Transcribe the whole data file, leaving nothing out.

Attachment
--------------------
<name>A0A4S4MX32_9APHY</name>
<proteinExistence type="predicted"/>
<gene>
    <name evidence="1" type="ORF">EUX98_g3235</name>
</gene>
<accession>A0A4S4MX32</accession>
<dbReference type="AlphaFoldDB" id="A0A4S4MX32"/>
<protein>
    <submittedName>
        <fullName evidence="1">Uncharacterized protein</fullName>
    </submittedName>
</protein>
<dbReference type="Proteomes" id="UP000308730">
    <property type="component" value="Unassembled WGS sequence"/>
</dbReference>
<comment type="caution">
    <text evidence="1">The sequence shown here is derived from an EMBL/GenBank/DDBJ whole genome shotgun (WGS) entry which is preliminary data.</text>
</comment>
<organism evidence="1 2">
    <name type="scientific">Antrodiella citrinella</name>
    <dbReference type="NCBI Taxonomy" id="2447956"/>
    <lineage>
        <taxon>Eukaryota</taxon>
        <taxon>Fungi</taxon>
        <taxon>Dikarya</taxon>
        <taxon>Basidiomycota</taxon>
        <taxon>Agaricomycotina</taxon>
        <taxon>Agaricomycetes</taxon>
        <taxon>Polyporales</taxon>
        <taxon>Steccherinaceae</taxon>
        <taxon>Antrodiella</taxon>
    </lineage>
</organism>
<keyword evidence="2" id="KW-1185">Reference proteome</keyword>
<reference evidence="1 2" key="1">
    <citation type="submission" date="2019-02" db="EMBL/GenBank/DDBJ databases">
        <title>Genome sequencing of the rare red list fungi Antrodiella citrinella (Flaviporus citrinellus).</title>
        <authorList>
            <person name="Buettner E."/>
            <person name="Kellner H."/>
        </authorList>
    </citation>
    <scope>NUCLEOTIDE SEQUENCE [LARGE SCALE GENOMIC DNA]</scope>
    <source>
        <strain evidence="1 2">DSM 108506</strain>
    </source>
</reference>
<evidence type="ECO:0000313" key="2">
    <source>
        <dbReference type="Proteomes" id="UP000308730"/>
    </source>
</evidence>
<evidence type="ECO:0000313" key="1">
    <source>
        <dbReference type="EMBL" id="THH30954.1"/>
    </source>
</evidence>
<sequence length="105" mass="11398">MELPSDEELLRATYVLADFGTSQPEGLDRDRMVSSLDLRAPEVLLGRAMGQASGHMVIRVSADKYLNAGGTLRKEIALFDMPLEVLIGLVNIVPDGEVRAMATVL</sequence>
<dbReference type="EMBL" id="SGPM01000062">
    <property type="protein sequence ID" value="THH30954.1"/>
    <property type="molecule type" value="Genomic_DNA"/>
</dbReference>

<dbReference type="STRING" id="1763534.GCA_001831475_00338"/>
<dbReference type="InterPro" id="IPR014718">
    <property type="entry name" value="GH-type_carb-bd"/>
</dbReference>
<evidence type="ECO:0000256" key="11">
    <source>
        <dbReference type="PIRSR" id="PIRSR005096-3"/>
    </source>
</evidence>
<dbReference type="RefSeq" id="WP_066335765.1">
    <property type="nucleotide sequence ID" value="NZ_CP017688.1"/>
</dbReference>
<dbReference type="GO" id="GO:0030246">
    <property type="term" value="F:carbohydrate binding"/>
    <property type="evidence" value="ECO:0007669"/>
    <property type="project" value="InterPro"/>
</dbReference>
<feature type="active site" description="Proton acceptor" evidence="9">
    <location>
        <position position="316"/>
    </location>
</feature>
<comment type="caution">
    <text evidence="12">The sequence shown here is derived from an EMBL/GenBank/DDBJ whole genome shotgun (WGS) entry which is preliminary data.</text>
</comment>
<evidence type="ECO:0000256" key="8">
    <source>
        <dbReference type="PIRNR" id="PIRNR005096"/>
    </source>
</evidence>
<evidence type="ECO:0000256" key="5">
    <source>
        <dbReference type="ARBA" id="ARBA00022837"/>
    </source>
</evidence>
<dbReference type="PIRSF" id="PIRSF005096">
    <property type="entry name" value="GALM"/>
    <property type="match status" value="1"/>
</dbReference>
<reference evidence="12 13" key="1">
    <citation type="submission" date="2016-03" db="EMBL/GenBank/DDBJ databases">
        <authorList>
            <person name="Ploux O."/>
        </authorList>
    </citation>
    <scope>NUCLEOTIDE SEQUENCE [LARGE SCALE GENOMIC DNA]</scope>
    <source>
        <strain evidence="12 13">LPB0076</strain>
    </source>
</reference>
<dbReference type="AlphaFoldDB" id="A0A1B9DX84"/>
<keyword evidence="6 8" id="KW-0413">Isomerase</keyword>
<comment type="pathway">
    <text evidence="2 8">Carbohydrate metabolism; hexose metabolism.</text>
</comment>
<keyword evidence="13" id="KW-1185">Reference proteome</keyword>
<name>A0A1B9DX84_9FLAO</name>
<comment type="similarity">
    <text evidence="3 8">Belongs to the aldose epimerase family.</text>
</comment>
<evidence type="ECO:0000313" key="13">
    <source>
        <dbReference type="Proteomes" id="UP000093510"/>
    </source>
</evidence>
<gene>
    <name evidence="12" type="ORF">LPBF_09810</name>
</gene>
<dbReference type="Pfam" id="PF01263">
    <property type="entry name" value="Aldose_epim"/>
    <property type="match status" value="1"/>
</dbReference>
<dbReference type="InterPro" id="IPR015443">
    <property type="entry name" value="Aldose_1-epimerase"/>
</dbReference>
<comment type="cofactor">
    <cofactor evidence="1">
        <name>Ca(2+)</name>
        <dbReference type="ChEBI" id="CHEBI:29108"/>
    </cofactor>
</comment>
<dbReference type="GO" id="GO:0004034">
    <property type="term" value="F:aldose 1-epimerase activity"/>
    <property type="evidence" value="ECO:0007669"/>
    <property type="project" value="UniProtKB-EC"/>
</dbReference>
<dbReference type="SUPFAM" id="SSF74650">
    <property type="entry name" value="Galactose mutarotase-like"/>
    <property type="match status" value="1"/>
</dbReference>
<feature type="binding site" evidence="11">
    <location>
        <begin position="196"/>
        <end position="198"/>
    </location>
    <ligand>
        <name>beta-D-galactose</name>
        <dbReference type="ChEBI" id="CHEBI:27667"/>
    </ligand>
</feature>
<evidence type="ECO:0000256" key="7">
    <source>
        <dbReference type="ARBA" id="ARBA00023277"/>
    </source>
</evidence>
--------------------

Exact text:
<name>A0A4S4MX32_9APHY</name>
<proteinExistence type="predicted"/>
<gene>
    <name evidence="1" type="ORF">EUX98_g3235</name>
</gene>
<accession>A0A4S4MX32</accession>
<dbReference type="AlphaFoldDB" id="A0A4S4MX32"/>
<protein>
    <submittedName>
        <fullName evidence="1">Uncharacterized protein</fullName>
    </submittedName>
</protein>
<dbReference type="Proteomes" id="UP000308730">
    <property type="component" value="Unassembled WGS sequence"/>
</dbReference>
<comment type="caution">
    <text evidence="1">The sequence shown here is derived from an EMBL/GenBank/DDBJ whole genome shotgun (WGS) entry which is preliminary data.</text>
</comment>
<organism evidence="1 2">
    <name type="scientific">Antrodiella citrinella</name>
    <dbReference type="NCBI Taxonomy" id="2447956"/>
    <lineage>
        <taxon>Eukaryota</taxon>
        <taxon>Fungi</taxon>
        <taxon>Dikarya</taxon>
        <taxon>Basidiomycota</taxon>
        <taxon>Agaricomycotina</taxon>
        <taxon>Agaricomycetes</taxon>
        <taxon>Polyporales</taxon>
        <taxon>Steccherinaceae</taxon>
        <taxon>Antrodiella</taxon>
    </lineage>
</organism>
<keyword evidence="2" id="KW-1185">Reference proteome</keyword>
<reference evidence="1 2" key="1">
    <citation type="submission" date="2019-02" db="EMBL/GenBank/DDBJ databases">
        <title>Genome sequencing of the rare red list fungi Antrodiella citrinella (Flaviporus citrinellus).</title>
        <authorList>
            <person name="Buettner E."/>
            <person name="Kellner H."/>
        </authorList>
    </citation>
    <scope>NUCLEOTIDE SEQUENCE [LARGE SCALE GENOMIC DNA]</scope>
    <source>
        <strain evidence="1 2">DSM 108506</strain>
    </source>
</reference>
<evidence type="ECO:0000313" key="2">
    <source>
        <dbReference type="Proteomes" id="UP000308730"/>
    </source>
</evidence>
<evidence type="ECO:0000313" key="1">
    <source>
        <dbReference type="EMBL" id="THH30954.1"/>
    </source>
</evidence>
<sequence length="105" mass="11398">MELPSDEELLRATYVLADFGTSQPEGLDRDRMVSSLDLRAPEVLLGRAMGQASGHMVIRVSADKYLNAGGTLRKEIALFDMPLEVLIGLVNIVPDGEVRAMATVL</sequence>
<dbReference type="EMBL" id="SGPM01000062">
    <property type="protein sequence ID" value="THH30954.1"/>
    <property type="molecule type" value="Genomic_DNA"/>
</dbReference>

<dbReference type="STRING" id="1763534.GCA_001831475_00338"/>
<dbReference type="InterPro" id="IPR014718">
    <property type="entry name" value="GH-type_carb-bd"/>
</dbReference>
<evidence type="ECO:0000256" key="11">
    <source>
        <dbReference type="PIRSR" id="PIRSR005096-3"/>
    </source>
</evidence>
<dbReference type="RefSeq" id="WP_066335765.1">
    <property type="nucleotide sequence ID" value="NZ_CP017688.1"/>
</dbReference>
<dbReference type="GO" id="GO:0030246">
    <property type="term" value="F:carbohydrate binding"/>
    <property type="evidence" value="ECO:0007669"/>
    <property type="project" value="InterPro"/>
</dbReference>
<feature type="active site" description="Proton acceptor" evidence="9">
    <location>
        <position position="316"/>
    </location>
</feature>
<comment type="caution">
    <text evidence="12">The sequence shown here is derived from an EMBL/GenBank/DDBJ whole genome shotgun (WGS) entry which is preliminary data.</text>
</comment>
<evidence type="ECO:0000256" key="8">
    <source>
        <dbReference type="PIRNR" id="PIRNR005096"/>
    </source>
</evidence>
<evidence type="ECO:0000256" key="5">
    <source>
        <dbReference type="ARBA" id="ARBA00022837"/>
    </source>
</evidence>
<dbReference type="PIRSF" id="PIRSF005096">
    <property type="entry name" value="GALM"/>
    <property type="match status" value="1"/>
</dbReference>
<reference evidence="12 13" key="1">
    <citation type="submission" date="2016-03" db="EMBL/GenBank/DDBJ databases">
        <authorList>
            <person name="Ploux O."/>
        </authorList>
    </citation>
    <scope>NUCLEOTIDE SEQUENCE [LARGE SCALE GENOMIC DNA]</scope>
    <source>
        <strain evidence="12 13">LPB0076</strain>
    </source>
</reference>
<dbReference type="AlphaFoldDB" id="A0A1B9DX84"/>
<keyword evidence="6 8" id="KW-0413">Isomerase</keyword>
<comment type="pathway">
    <text evidence="2 8">Carbohydrate metabolism; hexose metabolism.</text>
</comment>
<keyword evidence="13" id="KW-1185">Reference proteome</keyword>
<name>A0A1B9DX84_9FLAO</name>
<comment type="similarity">
    <text evidence="3 8">Belongs to the aldose epimerase family.</text>
</comment>
<evidence type="ECO:0000313" key="13">
    <source>
        <dbReference type="Proteomes" id="UP000093510"/>
    </source>
</evidence>
<gene>
    <name evidence="12" type="ORF">LPBF_09810</name>
</gene>
<dbReference type="Pfam" id="PF01263">
    <property type="entry name" value="Aldose_epim"/>
    <property type="match status" value="1"/>
</dbReference>
<dbReference type="InterPro" id="IPR015443">
    <property type="entry name" value="Aldose_1-epimerase"/>
</dbReference>
<comment type="cofactor">
    <cofactor evidence="1">
        <name>Ca(2+)</name>
        <dbReference type="ChEBI" id="CHEBI:29108"/>
    </cofactor>
</comment>
<dbReference type="GO" id="GO:0004034">
    <property type="term" value="F:aldose 1-epimerase activity"/>
    <property type="evidence" value="ECO:0007669"/>
    <property type="project" value="UniProtKB-EC"/>
</dbReference>
<dbReference type="SUPFAM" id="SSF74650">
    <property type="entry name" value="Galactose mutarotase-like"/>
    <property type="match status" value="1"/>
</dbReference>
<feature type="binding site" evidence="11">
    <location>
        <begin position="196"/>
        <end position="198"/>
    </location>
    <ligand>
        <name>beta-D-galactose</name>
        <dbReference type="ChEBI" id="CHEBI:27667"/>
    </ligand>
</feature>
<evidence type="ECO:0000256" key="7">
    <source>
        <dbReference type="ARBA" id="ARBA00023277"/>
    </source>
</evidence>